Who's In It: Kôji Yakusho, Takayuki Yamada, Gorô Inagaki
The Basics: How do you solve a problem like Lord Naritsugu (Inagaki)? He's the brother of the shogun and the kind of sadist who yawns while chopping off the limbs and tongue of the innocent peasant girl he just raped. Furthermore, he has a hankering to bring back the "Age of War" for his own amusement, just so he can keep killing everybody. The solution is, of course, opening up a Gojira-sized can of whup-ass and that's where aristocratic Shinzaemon Shimada (Yakusho) comes in. First, the vengeance-minded one assembles a dozen sumurai, ronin and other local guys who just happen to be great at fighting to the death. Step two involves a building a "Town of Death" and luring the evil lord into its Chamber of Commerce. From that point on it's all fighting, all the time.
What's The Deal: That peasant girl I mentioned earlier? She can still communicate via calligraphy brush held between her teeth. So when she paints a sign for the assassins that reads, simply, "TOTAL MASSACRE," it's like when Cha Cha DiGregorio starts the drag race in Grease. The high-speed fun can begin. Now, your definition of fun will need to include watching an entire army be demolished by traps, barricades, rigged buildings, rampaging buffaloes (who are especially rampaging because they've recently been set on fire) and an insanely skilled, sword-wielding vengeance squad that won't rest until every last bad guy has been diced into stew meat. And if that's not your idea of fun then you probably shouldn't be watching a sumurai movie directed by the current reigning (and most prolific) Japanese master of super-violence, Takashi Miike.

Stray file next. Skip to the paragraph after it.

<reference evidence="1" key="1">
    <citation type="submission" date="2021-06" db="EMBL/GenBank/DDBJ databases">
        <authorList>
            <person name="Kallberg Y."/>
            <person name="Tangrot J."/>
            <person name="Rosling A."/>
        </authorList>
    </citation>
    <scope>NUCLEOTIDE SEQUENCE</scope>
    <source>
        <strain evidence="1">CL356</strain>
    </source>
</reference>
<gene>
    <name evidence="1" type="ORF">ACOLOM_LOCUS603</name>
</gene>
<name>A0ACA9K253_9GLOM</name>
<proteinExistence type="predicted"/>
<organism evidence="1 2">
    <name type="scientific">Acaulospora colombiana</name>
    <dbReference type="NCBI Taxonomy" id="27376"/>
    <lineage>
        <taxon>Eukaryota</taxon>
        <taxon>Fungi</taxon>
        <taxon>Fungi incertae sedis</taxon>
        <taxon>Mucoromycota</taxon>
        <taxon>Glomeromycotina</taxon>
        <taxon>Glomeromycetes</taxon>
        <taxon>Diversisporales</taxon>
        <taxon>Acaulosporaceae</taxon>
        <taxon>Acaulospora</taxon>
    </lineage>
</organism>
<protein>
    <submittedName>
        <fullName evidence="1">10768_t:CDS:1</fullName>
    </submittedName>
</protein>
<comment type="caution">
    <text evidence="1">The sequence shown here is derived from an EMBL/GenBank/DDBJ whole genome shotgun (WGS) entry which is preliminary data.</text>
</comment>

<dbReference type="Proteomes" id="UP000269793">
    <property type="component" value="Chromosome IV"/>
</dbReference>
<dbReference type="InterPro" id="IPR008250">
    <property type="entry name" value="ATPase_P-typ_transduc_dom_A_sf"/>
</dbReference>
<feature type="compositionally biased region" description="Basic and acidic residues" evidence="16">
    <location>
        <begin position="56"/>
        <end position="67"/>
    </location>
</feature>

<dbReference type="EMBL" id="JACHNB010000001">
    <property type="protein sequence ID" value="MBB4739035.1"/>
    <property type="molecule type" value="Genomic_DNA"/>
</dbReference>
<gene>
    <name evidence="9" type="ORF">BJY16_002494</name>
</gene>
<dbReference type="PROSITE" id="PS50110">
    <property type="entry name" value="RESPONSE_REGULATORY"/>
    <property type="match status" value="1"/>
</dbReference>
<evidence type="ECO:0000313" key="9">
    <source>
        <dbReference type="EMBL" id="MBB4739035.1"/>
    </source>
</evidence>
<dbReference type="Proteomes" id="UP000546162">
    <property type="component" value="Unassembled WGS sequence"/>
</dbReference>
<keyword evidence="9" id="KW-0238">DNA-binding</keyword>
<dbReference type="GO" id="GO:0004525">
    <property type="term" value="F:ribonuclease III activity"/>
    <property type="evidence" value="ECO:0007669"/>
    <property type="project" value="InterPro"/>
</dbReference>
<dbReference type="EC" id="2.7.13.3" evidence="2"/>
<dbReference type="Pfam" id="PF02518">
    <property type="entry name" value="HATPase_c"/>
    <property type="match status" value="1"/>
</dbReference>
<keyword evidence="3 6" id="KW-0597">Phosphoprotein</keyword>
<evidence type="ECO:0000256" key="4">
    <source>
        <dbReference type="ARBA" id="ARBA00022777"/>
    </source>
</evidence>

How Much Super-Violence? Try the entire last 40 minutes of the movie. It's sort of like being on one of those theme park rides that spins you around until you're dizzy and out of breath, only this one shoots a firehose of blood into your face while you're on it. It's an awesome, crazed display of virtuoso action filmmaking by a man who seems to be always out to top himself when it comes to freaking you out. If you're not familiar with Miike, check out Audition, Dead or Alive (still one of the sickest movies I've ever witnessed) or Ichi The Killer. Any one of them (or his 46 other films) will turn you into a fan.
Warning To Sticklers For Characterization And Directors Having Final Say: Reportedly there were about 20 minutes trimmed from the 126-minute running time for American release and it's a safe bet that those chopped bits came from the slow-burning front end as warriors are recruited one by one. The result is that by the time the extreme swordfighting goes down, you only know some basic shorthand information about the heroes. It's enough for the purposes of the grand finale but be aware that there's a longer version out there.
FYI: This is also a remake of Eichi Kudo's 1963 black-and-white (and less brutal) film of the same name, Jusan-nin no shikaku.